[Dshield] WP: DNA Key to Decoding Human Factor

Kenneth Coney superc at visuallink.com
Tue Mar 29 19:35:33 GMT 2005

A surprisingly well written article for that paper.  If asked, I will be 
happy to rent out the usage of my unused PCs for their DNA program (much 
better than having them collect dust). 

I am bemused that they are taking only that approach.  (Although perhaps 
they simply haven't told the reporter of other approaches to the 
problem.)  From examining seized computers I have personal knowledge of 
how people leave dumb things on their PC.  In the early windows 3.1 and 
95 days I knew of husbands who stored graphic emails from mistresses in 
their home PC, drug dealers who made Rolodex files of contacts, etc and 
worse.  It only makes sense that more and more cases involve and will 
involve encrypted files.  In the "early" days many commercial software 
packages contained pre installed back doors and decrypting was often a 
simple matter of contacting the producer and learning the back door and 
default codes for each package.  Some early packages simply stored the 
password  in the clear as a text file and checked to see if what was 
entered by a user matched what was in the file.  Knowing of this often 
saved hours.  Swapping file name labels in DOS with a byte writer was 
not unknown.  Del became unerase, unerase became format, etc.  There was 
at least one password protected machine on the market to which access by 
all users was denied without a password, however simply removing and 
replacing the little itty bitty watch battery on the mother board 
eliminated the requirement for a password.  Likewise that early crude 
protection did not do anything to stop one from removing the HD and 
putting it in a different machine.  That company did go bankrupt.  Home 
and office child pornography users would sometimes save a jpg or bmp 
file as something else such as file type .doc or .wp5 or .txt.  This 
fooled bosses and wives but not many others.  Finding a folder full of 
150+ Kbyte .txt files was an obvious indicator for a different appendage 
being required and time to check with the hex viewer.   (I shudder at 
the thought of doing a byte by byte printout or review of todays 100 
gigabyte hard drive and analyzing it by hand, but back in the days when 
hard drives did not exceed 40 megs that was a standard technique before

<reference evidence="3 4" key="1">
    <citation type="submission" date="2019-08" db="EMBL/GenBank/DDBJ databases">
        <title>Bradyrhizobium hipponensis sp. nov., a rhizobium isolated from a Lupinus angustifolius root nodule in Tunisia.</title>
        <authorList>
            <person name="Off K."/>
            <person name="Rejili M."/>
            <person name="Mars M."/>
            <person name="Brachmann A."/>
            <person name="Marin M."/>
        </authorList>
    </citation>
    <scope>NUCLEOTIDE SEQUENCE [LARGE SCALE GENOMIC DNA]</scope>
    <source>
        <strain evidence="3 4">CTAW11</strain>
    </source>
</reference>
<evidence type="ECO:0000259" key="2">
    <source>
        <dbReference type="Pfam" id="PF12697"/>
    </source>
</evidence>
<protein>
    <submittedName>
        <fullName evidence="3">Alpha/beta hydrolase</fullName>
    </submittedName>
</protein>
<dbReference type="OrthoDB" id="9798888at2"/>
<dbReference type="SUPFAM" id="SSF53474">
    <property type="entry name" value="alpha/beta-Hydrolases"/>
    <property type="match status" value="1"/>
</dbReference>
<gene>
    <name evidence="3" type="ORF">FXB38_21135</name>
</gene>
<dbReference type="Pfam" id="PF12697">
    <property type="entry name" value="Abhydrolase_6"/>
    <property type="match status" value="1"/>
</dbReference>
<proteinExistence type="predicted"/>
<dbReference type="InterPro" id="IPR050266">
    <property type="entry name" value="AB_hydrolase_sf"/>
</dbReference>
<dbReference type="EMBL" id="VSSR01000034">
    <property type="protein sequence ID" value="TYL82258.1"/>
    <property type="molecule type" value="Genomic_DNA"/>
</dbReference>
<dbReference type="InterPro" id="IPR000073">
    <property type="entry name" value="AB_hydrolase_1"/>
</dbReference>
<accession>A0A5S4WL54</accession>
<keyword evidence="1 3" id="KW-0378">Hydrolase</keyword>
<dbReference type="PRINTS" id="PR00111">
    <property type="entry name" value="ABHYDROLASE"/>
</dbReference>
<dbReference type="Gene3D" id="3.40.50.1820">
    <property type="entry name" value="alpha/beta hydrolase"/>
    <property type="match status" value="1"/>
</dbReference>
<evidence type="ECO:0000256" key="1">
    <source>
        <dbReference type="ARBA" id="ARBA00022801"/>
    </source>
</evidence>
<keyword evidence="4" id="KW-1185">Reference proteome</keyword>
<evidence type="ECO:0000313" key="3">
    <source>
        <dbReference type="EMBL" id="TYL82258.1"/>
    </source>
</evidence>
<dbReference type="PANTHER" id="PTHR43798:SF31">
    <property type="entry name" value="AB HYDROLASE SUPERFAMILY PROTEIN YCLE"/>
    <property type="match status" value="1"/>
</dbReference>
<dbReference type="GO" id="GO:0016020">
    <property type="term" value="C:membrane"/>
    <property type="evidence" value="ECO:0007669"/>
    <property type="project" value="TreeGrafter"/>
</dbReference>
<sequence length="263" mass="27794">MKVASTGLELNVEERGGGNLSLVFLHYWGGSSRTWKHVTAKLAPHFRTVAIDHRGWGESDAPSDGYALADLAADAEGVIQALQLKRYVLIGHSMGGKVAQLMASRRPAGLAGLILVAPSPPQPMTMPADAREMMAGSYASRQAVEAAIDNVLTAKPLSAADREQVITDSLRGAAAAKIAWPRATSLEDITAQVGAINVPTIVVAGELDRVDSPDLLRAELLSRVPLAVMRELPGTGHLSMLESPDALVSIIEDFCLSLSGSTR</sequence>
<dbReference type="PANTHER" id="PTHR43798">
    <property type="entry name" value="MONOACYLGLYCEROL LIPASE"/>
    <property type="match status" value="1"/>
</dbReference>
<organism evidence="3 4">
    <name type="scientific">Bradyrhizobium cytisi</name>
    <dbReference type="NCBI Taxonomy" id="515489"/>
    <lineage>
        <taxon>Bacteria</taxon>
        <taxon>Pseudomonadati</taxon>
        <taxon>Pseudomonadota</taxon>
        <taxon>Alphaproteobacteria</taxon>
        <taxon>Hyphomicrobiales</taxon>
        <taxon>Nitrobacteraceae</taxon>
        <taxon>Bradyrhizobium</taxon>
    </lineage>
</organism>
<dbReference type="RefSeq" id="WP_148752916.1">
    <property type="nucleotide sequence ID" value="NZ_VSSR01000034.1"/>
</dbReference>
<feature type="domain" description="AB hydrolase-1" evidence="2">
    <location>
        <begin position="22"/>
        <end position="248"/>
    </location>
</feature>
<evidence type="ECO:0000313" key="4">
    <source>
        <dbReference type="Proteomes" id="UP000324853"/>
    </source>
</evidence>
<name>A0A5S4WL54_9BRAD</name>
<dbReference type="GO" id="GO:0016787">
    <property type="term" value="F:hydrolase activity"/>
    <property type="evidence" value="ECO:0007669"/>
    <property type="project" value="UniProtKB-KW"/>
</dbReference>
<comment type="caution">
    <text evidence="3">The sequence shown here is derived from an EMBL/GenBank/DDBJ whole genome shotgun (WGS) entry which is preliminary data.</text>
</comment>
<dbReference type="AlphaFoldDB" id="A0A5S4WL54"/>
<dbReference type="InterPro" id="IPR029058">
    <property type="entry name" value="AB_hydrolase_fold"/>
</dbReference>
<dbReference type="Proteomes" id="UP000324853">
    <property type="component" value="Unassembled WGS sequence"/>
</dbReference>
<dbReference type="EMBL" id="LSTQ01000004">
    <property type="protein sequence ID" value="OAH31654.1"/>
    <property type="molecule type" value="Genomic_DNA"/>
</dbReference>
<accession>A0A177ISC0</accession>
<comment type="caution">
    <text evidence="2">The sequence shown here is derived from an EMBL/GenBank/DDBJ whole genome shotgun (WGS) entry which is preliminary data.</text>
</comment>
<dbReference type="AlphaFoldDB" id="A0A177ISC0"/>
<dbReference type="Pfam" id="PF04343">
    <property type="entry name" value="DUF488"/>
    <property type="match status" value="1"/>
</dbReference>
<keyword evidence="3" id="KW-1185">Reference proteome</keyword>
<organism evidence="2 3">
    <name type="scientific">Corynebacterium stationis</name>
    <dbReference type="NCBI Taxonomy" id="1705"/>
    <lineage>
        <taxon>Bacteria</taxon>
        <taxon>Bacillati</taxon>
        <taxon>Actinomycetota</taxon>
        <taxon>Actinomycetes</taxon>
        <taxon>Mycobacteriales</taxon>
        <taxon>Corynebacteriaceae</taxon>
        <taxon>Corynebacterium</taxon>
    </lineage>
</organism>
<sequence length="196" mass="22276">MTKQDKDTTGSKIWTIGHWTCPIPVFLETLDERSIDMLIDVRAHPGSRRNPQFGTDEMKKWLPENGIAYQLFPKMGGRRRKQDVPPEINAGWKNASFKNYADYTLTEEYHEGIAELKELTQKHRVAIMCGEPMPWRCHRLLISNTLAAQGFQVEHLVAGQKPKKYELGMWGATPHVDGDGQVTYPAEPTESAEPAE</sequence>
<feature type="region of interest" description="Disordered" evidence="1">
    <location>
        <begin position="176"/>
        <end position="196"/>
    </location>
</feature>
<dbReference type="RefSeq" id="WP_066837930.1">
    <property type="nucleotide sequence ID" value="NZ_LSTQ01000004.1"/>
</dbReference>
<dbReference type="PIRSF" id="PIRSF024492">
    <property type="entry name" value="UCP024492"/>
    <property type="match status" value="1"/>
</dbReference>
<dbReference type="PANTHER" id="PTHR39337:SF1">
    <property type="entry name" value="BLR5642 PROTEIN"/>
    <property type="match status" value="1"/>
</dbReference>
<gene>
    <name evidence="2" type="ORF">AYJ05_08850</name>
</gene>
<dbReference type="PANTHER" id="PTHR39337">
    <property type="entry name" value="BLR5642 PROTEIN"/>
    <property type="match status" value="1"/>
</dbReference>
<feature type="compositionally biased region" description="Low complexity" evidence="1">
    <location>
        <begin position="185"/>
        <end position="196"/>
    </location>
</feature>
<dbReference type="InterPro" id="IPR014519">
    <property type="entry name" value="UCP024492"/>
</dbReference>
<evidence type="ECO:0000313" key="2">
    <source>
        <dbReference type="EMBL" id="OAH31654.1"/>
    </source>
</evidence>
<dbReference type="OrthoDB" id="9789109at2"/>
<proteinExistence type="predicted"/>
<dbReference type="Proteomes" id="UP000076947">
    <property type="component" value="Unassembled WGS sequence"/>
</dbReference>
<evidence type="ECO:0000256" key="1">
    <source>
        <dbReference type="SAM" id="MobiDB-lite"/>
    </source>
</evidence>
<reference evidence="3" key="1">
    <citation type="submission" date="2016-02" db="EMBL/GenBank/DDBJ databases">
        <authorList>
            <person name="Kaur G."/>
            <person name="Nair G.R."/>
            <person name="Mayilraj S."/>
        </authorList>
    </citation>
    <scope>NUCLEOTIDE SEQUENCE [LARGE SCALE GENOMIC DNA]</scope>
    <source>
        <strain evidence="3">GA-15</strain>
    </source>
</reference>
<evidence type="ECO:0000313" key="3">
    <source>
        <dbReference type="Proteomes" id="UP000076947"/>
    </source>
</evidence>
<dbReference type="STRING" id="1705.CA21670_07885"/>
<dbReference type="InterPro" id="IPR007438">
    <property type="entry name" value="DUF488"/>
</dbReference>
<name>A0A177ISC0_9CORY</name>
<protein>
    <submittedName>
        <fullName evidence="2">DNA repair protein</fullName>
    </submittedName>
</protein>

doing anything (as well as cloning, experiments are done on a clone, not 
the original.  Sometimes we would need ten or twenty clones before we 
hit on something that worked without destroying.).  Probably by now 
there is a program designed to automate the process and flag for review 
byte sequences of interest while rejecting known .dll and other files 
which match comparison files (although in this version 4.56 and world the comparison file would itself be at least a gig in 
size.)   Let's not forget unerasing.  Much supposedly hidden by deleting 
was recovered by file identification or drive analysis.  Many who 
encrypted for transmission forgot (or didn't know) to erase those draft 
~ilename.txt cleartext files and left them behind for comparison, 
analysis or discovery.  One of the best non commercial trapdoor 
encryption routines I ever saw was itself encrypted and incorporated as 
part of the file to be decrypted and it allowed three wrong entries then 
it deleted the hard drive and began writing zeros.  Ow, that ate some 
clones, until a girlfriend gave up a password.  I remember an agent 
showing me a van designed to park in a subject's neighborhood and by 
interception of stray RF, display and record on PCs and other equipment 
inside the van what someone was typing in their home PC.  Dunno what the 
range was, but the need for shielding was impressed on me by that 
demonstration.  Early v1 PGP was a nuisance for a year or two but it too 
was put to rest.  Later versions and other algorithms became challenges 
a contractor could work on to retirement.  I am pretty sure that some 
earlier encrypted emails from the early to late 90s 386, 486 and Pentium 
I days are rapidly giving up their secrets in the Pentium IV world.  
When you are a government, or government funded, a ten year effort to 
decrypt something with newer and faster chips every six months or so is 
a doable and worthwhile task.  Todays encrypted files and transmissions 
will no doubt be read, printed and analyzed by 2015.  There are no 
secrets, just lots of files, with slow awareness and reaction.

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